You may notice that the inner dark border has NOT been mitred.  I chose not to mitre that one due to the methods used for construction and quilting -- borders were added stitch-and-flip method after the main quilting was done -- and that dark border is only one quarter inch wide.  

Sunday, April 9, 2017

A small finish

It is little, but it's done!
Three pinwheel blocks make a little wall-hanging.
I made the blocks one day to try out an idea and then I tucked them away and forgot about them.  When they showed up again I realized they were exactly what I needed.  The finished piece is only seven inches wide and less than twenty inches long.  It fits perfectly into an awkward spot above a set of shelves and it makes me smile every time I see it!

Something else that makes me happy is the new cover for my stash cupboard!  The bi-fold doors have been awkward -- hard to maneuver around when putting tubs of fabric on and off the shelves, not wanting to slide closed smoothly, not opening completely where the shelf beside them is too close.

These closet doors got in the way when I wanted to access fabrics in the corners of the shelves.
I finally realized the doors could be changed!  Off came the doors; up went a rod.  And now the stash is concealed behind a curtain.  The curtain is made from fabric that was brought home from travels by my son -- I think I raised that boy right!!

The curtain pulls open and closed easily.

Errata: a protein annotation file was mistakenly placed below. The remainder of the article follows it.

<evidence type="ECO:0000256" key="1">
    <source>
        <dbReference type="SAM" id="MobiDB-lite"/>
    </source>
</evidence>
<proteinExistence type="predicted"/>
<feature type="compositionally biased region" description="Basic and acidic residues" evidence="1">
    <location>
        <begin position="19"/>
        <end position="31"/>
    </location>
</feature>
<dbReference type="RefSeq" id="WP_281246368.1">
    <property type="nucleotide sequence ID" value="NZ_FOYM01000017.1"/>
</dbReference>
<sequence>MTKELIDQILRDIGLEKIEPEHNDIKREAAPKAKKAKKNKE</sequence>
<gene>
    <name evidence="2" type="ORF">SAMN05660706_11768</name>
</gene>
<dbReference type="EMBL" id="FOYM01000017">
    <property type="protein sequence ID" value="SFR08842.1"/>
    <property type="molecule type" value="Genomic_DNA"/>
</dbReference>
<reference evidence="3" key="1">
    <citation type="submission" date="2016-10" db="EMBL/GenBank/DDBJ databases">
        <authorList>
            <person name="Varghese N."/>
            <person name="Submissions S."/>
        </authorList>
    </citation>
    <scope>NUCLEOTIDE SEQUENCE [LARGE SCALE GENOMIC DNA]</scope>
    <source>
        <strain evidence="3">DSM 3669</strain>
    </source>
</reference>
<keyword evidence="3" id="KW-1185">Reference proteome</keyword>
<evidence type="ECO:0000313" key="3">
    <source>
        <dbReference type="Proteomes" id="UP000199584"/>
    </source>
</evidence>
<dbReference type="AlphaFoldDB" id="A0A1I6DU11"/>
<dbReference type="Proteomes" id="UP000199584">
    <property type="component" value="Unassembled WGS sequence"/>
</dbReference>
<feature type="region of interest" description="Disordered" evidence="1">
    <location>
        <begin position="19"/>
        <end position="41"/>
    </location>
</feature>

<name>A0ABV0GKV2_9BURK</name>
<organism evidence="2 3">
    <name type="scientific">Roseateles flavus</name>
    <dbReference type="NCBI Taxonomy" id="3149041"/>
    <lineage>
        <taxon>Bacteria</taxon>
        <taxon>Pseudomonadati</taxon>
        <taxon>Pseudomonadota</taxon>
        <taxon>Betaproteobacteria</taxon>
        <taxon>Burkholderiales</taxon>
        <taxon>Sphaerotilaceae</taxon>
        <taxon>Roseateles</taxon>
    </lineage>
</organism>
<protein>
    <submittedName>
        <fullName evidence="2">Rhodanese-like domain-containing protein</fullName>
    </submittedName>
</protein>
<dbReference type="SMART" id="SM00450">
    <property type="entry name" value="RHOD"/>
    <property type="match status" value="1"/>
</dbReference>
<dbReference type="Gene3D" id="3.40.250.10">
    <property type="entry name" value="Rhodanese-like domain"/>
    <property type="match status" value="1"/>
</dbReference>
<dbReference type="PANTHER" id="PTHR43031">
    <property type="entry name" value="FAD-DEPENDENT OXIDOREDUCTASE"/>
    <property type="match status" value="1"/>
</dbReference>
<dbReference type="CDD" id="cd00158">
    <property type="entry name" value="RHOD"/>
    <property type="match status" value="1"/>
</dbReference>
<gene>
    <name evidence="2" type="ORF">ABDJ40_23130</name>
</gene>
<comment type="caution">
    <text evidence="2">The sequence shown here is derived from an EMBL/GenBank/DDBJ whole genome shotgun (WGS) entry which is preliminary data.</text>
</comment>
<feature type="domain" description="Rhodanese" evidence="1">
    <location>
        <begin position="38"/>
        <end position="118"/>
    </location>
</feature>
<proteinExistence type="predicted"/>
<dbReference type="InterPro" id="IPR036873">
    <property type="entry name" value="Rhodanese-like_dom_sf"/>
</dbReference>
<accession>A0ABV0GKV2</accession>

Does the curtain keep out all the dust and light?  No, it doesn't.  But a curtain that keeps out MOST of the dust and light is better than doors that kept it all out -- but only if they were closed.  The curtain is nearly always closed (so I can admire the elephants!), and the doors were usually open (because closing them was a nuisance).  So my stash has better protection than it did, and I'm happier!

Monday, March 6, 2017

On my wall

Last week I came across a bag of fabric samples, donated to the church prayer quilts ministry some years ago, never used.  Nice fabrics, but just pieces, rather than yardage, and in colours and patterns that were very definite -- not easy to combine with other fabrics (and believe me, we've tried!).

So I played a bit and designed a block that could make use of various sizes and wouldn't require any print to touch any other print.  As I cut the pieces I found I needed to piece some of the patches.

Here are a few blocks on the wall.  My first idea is that the white strips will be repeated between the blocks, so the white flannel wall lets me see how this might look.
That's not too bad.  This might work.

 I tried a few blocks against a green fabric.  That green is okay -- so this is a possibility, too.  

Only a few more blocks to put together, then the serious design play can begin!  Perhaps I might frame each block with a white strip, then sash with green?  Or frame half the blocks with white and half with green?  Or revert to original plan -- white strips between blocks and call it done?

I think this is why we keep quilting -- there are so many ways to do something, and really there are no wrong answers!  (And that collection of fabric is almost gone -- just a few small pieces left to go into the strip drawer!)